JAY: Why don’t you start there? I mean, ask them why they’re not listening. Maybe the message is tired. But I think, what’s holding the message back is the ideologically not breaking with this impotent role the unions are playing politically. If the unions can’t really see themselves as an independent force, then it holds back all the thinking. It becomes tired slogans when people get talked to, and people who’ve heard it say, like, "Oh, I already heard that." But the main thing is to get young workers going. As apathetic as probably some young people are, with a little bit of work I bet you could turn it into its opposite, because as apathetic as young workers are, they’re also bored with what they’re doing. So if you can create a situation where it’s invigorating to get involved, intellectually invigorating, challenging, and people can really feel like they’re going to start growing intellectually and think in terms of the society, not just in terms of our membership. Part of the reason this resentment comes from lower-paid workers is the feeling that unions are just looking after themselves. I know that’s not true, especiallyï¿½it’s more true in the US than it is here. Unions here have been a lot more involved in fighting for better social policy for everybody. There’s more of that in Canada. Like, UAW in the US is terrible. They didn’t give a damn what happened to anyone that wasn’t in the UAW, and it came back to bite them.
AUDIENCE QUESTION: I kind of want to know that two-tiered thing, where if I volunteer, what is asked of me, and then also, like, where do you see your guys’ï¿½your role in local media.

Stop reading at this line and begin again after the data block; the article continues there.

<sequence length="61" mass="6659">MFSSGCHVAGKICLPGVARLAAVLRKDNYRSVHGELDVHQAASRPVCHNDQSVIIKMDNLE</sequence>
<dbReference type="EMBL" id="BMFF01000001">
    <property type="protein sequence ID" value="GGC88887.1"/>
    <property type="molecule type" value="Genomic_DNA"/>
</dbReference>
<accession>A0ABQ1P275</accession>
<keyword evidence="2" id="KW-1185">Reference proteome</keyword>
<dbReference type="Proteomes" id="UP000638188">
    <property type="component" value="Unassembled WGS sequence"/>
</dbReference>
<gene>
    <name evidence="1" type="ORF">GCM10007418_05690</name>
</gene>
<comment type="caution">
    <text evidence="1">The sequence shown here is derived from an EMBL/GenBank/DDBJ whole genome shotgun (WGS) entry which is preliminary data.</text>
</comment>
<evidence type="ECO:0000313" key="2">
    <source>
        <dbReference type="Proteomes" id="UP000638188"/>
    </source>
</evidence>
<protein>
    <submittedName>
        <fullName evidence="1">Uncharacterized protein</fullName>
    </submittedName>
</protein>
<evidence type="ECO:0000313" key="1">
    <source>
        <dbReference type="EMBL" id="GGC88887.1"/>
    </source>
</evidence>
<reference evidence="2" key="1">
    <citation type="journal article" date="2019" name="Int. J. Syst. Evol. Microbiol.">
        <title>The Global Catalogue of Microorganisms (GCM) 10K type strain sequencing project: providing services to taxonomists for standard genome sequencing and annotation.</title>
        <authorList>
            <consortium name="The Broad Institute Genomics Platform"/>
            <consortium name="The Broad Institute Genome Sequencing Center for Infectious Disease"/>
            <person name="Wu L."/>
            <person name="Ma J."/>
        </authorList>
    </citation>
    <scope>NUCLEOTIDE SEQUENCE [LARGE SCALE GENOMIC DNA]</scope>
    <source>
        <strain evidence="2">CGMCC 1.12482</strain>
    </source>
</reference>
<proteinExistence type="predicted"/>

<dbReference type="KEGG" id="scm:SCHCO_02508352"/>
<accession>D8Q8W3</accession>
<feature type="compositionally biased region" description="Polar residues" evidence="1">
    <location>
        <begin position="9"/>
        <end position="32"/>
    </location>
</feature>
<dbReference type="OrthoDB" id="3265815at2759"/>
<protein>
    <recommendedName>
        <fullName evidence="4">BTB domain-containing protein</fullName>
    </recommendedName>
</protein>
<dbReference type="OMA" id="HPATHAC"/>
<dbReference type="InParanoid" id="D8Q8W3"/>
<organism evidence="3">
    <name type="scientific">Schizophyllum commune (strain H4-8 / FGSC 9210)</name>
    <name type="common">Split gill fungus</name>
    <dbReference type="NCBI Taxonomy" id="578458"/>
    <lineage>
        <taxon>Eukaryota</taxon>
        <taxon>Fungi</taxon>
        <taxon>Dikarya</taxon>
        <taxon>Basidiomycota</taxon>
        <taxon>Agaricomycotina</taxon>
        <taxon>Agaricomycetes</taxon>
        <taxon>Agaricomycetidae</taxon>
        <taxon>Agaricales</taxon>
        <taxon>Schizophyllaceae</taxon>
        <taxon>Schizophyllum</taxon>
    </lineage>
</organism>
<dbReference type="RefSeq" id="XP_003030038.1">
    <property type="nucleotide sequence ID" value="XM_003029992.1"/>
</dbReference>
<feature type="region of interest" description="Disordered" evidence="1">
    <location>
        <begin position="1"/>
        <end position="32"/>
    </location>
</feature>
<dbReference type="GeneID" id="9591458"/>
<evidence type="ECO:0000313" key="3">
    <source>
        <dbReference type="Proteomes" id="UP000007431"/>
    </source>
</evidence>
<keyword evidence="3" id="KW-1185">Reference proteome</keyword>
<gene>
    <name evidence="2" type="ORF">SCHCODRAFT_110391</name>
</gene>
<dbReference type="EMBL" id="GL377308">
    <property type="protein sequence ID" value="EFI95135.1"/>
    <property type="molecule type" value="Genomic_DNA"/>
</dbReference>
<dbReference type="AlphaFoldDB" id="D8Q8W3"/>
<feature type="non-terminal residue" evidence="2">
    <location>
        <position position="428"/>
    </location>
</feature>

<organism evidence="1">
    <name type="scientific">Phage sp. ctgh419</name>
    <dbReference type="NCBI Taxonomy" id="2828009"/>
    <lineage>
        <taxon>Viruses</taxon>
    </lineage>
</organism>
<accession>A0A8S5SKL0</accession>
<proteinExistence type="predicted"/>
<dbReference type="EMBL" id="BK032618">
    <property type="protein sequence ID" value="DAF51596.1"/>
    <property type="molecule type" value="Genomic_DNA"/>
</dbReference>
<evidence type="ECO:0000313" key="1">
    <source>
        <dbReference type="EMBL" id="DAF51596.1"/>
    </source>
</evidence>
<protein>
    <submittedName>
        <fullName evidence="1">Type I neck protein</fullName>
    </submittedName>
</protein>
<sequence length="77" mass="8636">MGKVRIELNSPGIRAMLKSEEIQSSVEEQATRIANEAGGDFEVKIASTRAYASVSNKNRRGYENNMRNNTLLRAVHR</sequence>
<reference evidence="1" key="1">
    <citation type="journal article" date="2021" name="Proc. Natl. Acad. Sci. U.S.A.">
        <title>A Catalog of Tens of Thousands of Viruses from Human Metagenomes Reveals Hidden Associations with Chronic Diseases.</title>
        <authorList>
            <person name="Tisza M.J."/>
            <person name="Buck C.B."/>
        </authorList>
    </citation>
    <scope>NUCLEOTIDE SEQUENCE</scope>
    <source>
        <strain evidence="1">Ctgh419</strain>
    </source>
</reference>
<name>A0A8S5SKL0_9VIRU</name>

JAY: There’s a great need for local media, and there’s a big debate about local media, but at the moment we can’t do anything about local media. The local media in and of itself is not a great virtue if it’s crap. So if it’s just car chases and conventional coverage of city council and this and that, I personally wouldn’t spend a minute fighting for it. That doesn’t mean thereï¿½s no need to be good local media. But right now the issues, that are facing us are primarily national, so that’s what we’re working on. That being said, we’re going to do some experiments in a few places to try to combine the national issues with some local ones in some actual specific geographical areas as examples. But the volunteering and the local media and what we’re doing connect this way for now. People can start Real News chapters in their cities. They can do several things. One is, they can join a blog squad to help us spread what we’re doing. They look for local stories that will help people understand national issues. So find something in your workplace. I’m really juiced by the fact so many people here are from the public sector. The reason is, the Canadian public sector has a lot to teach the world. With all its faults and everything, the public sector here, most Canadians think, does a really good job, and it’s a good model of how public ownership, public sector can work. The stuff that’s working should also be a news story. Like, I actually think the LCBO should be a news story. It’s a great story for Americans to hear. They wanted to privatize it here and they couldn’t; like, Ontarians didn’t want to privatize it. I’ve seen the comparisons between Alberta liquor stores that they privatized and Ontario, and you wouldn’t want to go to an Alberta liquor store. You getï¿½what is it?ï¿½like, a third of the choice you get here. Three, if you want to go another step and you’ve got the time, we’ll train you. If you’re really interested, we’ll train you how to shoot, we’ll train you how to edit, and you can start learning how to produce stories. The other thing we want to do, which everybody can get involved with pretty quickly, is we want to have what we’re calling people’s editorial committees, where you invite some friends over to watch one of our stories and then concretely tell us what you like, what you didn’t like, and very importantly, tell us what we should do next on this story.